Close Encounters of the Third Kind

Close Encounters of the Third Kind

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Close Encounters of the Third Kind

“This means something. This is important.”

For the follow-up to 1975's blockbuster Jaws, director Steven Spielberg jumped genres, from horror/thriller to sci-fi, for 1977's Close Encounters of the Third Kind. Spielberg wrote the screenplay for the film, based on a book called The UFO Experience by one Dr. J. Allen Hynek, who appears in a bit part during the finale.

Muncie, Indiana, regular guy Roy Neary has a nice family, a nice house and a fine job as an electrician. But when the town’s electricity starts to surge and black out, everything changes. En route to the supposed source of the blackout, Roy stops to check a map and is honked at by a driver behind him. When another set of lights bears up on him, Roy tries to wave the car by…but it’s no car this time. The “head lights” hover into the air above his truck, and then dart away.

And so Roy's obsession begins. Despite the fact that half his face is sunburned from the lights and that wife Ronnie has found articles in the local papers that prove he’s not lying, Roy is fired, and things at home turn sour. Even though he knows that his mania is no laughing matter for his wife and kids, he can’t help himself.

Roy’s passion eventually brings him to others who have had their own close encounters. There's single mom Jillian, whose little son Barry is called on frequently then eventually kidnapped (remember the steel grate in the floor ominously lifting up as they come for him?) and whisked away in a UFO. There is also French researcher Claude Lacombe (filmmaker François Truffaut), who believes music is the key to communicating with the extra-terrestrials.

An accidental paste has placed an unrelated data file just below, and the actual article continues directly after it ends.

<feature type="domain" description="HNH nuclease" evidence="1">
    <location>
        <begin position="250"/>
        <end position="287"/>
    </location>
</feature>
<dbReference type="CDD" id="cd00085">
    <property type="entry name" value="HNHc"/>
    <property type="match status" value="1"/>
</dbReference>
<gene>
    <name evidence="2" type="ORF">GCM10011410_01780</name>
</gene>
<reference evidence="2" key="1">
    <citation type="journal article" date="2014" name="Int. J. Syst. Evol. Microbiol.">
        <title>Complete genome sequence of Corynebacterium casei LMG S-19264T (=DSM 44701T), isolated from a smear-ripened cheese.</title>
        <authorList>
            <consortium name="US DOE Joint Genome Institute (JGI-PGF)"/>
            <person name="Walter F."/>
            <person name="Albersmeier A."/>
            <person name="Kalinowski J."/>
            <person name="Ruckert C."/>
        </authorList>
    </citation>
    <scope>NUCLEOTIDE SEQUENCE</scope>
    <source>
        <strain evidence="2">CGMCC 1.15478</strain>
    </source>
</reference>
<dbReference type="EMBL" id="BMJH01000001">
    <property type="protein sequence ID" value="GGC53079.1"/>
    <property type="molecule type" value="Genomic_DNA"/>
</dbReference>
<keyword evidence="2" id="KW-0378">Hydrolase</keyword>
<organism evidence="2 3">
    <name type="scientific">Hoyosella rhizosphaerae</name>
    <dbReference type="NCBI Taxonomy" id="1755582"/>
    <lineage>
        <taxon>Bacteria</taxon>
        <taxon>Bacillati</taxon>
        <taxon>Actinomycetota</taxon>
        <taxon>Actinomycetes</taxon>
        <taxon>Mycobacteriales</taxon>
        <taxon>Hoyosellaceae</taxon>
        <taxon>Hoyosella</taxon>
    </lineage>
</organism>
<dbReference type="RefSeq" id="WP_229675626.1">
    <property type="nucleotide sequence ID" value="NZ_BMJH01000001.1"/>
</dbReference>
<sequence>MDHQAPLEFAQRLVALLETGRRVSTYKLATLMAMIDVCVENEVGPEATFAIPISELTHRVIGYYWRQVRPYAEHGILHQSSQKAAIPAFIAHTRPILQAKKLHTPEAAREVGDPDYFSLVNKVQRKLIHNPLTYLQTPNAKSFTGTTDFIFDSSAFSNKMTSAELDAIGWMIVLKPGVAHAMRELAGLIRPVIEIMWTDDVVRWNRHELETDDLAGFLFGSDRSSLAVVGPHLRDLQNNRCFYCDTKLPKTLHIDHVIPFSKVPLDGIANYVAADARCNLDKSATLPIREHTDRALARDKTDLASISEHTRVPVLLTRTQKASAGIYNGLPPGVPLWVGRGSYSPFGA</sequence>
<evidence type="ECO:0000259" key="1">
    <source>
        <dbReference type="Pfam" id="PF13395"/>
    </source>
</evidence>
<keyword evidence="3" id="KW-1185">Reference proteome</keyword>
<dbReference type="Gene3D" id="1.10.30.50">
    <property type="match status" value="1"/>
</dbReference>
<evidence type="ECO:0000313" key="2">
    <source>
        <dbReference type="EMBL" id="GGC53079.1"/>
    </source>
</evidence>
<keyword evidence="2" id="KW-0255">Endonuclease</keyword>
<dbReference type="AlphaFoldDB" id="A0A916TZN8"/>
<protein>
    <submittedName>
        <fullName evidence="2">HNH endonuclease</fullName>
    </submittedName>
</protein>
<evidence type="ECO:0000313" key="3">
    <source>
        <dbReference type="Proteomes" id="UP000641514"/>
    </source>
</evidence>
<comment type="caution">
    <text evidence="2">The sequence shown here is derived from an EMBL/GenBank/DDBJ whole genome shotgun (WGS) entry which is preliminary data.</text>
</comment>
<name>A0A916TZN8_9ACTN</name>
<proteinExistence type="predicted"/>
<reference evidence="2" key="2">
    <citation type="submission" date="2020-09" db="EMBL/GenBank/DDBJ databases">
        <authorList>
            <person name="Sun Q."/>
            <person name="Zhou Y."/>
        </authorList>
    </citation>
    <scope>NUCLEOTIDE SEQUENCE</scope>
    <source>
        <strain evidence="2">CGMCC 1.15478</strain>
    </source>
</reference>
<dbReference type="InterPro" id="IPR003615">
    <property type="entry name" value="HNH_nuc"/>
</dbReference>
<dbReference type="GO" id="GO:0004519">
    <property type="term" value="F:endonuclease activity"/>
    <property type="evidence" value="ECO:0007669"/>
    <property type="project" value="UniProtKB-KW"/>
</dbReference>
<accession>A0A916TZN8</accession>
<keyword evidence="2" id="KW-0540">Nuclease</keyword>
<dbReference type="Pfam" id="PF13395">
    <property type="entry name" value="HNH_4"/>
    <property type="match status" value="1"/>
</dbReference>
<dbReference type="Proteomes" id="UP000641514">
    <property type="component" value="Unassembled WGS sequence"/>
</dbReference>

Lacombe's theory and Roy’s obsession culminate in the film’s finale, when both the scientists and the real folk enthusiasts meet near Devil's Tower, Wyoming, for the aliens’ landing ceremony. The US Government tries to ward people off with a claim of a nasty nerve gas leak, but Roy and fellow believers see through the cover-up, leading to a momentous endgame.

Like so many of the heroes in Spielberg films, Roy is a man-child who comes to realize that his dreams are worth pursuing, no matter how skeptical your loved ones and the outside world remain. To this end, the film is book-ended by references to Pinocchio—Jiminy Cricket’s wistful “When You Wish Upon a Star” plays on the Neary family television at the start of the movie, and is woven into the UFO finale as well.

Released the same year as Star Wars, Close Encounters of the Third Kind forever raised the bar for special effects standards. Viewers had grown accustomed to suspending their disbelief in sci-fi films, trained to look past the fake-looking aliens and space hardware and just go along for the ride. But here, the otherworldly visuals didn’t look so fake anymore, and you didn’t have to consciously suspend anything. You saw things through the everyman hero Roy’s eyes, and like him, you believed. We really aren’t alone.